President Trump’s incitement of his supporters before their attack on the Capitol on Jan. 6 has galvanized a nationwide extremist movement and fueled those determined to disrupt the transfer of power to President-elect Joe Biden and violently challenge the legitimacy of the election for months — and possibly years, according to U.S. officials and independent experts. U.S. officials have warned authorities nationwide to be on alert for potential acts of violence at state capitols, as well as a possible second attack on the Capitol or on the White House. Law enforcement authorities have said extremists might use firearms and explosives and are monitoring online calls to rally in cities nationwide beginning Sunday. Security at the inaugural ceremony in Washington on Wednesday probably will be the most intense ever. At the center of the amorphous but increasingly motivated extremist movement sits the current president, now twice impeached, deprived of his social media megaphones but still exerting a powerful influence over his followers who take his baseless claims of election fraud as an article of faith. It remains unclear when and where groups might launch follow-up attacks, but even if they do pull back in the days to come — and experts say there is some reason to think they might — the threat from Trump-inspired extremism is likely to remain and grow. “It has begun to shift from ‘We are going to win this’ to ‘This fight is going to be a long one,’ ” said Rita Katz, executive director of the SITE Intelligence Group, which monitors extremist groups and their use of social media to inspire and organize adherents. “The prevalent consensus across the movements involved in or supporting the Capitol siege is that they will keep pushing forward.” (…) FBI Director Christopher A. Wray told reporters that officials were monitoring “an extensive amount of concerning online chatter” about events surrounding the inauguration. “Right now, we’re tracking calls for potential armed protests and activity leading up to the inauguration,” Wray said, noting that it was a challenge “to distinguish what’s aspirational versus what’s intentional.” Some officials said they aren’t taking any chances and were braced for the likelihood of attacks. After the Capitol siege, “what we’ve already seen and experienced is the depths and lengths people are willing to go in furtherance of their cause,” said Andrew Walsh, a deputy chief with the Las Vegas Metropolitan Police Department, who participated in a call with the FBI and local law enforcement officials on Wednesday.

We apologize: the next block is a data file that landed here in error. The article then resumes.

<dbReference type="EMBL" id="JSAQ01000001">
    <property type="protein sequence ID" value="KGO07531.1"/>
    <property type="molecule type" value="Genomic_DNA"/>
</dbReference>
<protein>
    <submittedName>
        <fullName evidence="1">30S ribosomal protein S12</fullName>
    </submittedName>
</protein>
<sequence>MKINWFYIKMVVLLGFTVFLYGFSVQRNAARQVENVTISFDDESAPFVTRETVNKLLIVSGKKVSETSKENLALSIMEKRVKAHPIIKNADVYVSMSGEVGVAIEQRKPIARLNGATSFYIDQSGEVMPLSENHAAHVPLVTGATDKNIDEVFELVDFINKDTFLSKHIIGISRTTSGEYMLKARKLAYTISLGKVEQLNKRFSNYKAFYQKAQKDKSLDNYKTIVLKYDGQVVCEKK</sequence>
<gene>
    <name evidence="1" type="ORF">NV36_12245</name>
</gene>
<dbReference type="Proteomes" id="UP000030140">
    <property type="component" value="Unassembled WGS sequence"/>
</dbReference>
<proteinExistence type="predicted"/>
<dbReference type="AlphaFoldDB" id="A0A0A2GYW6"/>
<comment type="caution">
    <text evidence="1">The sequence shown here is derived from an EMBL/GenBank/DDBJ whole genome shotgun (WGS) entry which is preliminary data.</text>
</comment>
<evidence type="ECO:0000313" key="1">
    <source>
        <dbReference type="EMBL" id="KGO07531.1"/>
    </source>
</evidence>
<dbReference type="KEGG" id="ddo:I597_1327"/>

via wahington post: Far-right groups make plans for protests and assaults before and after Inauguration Day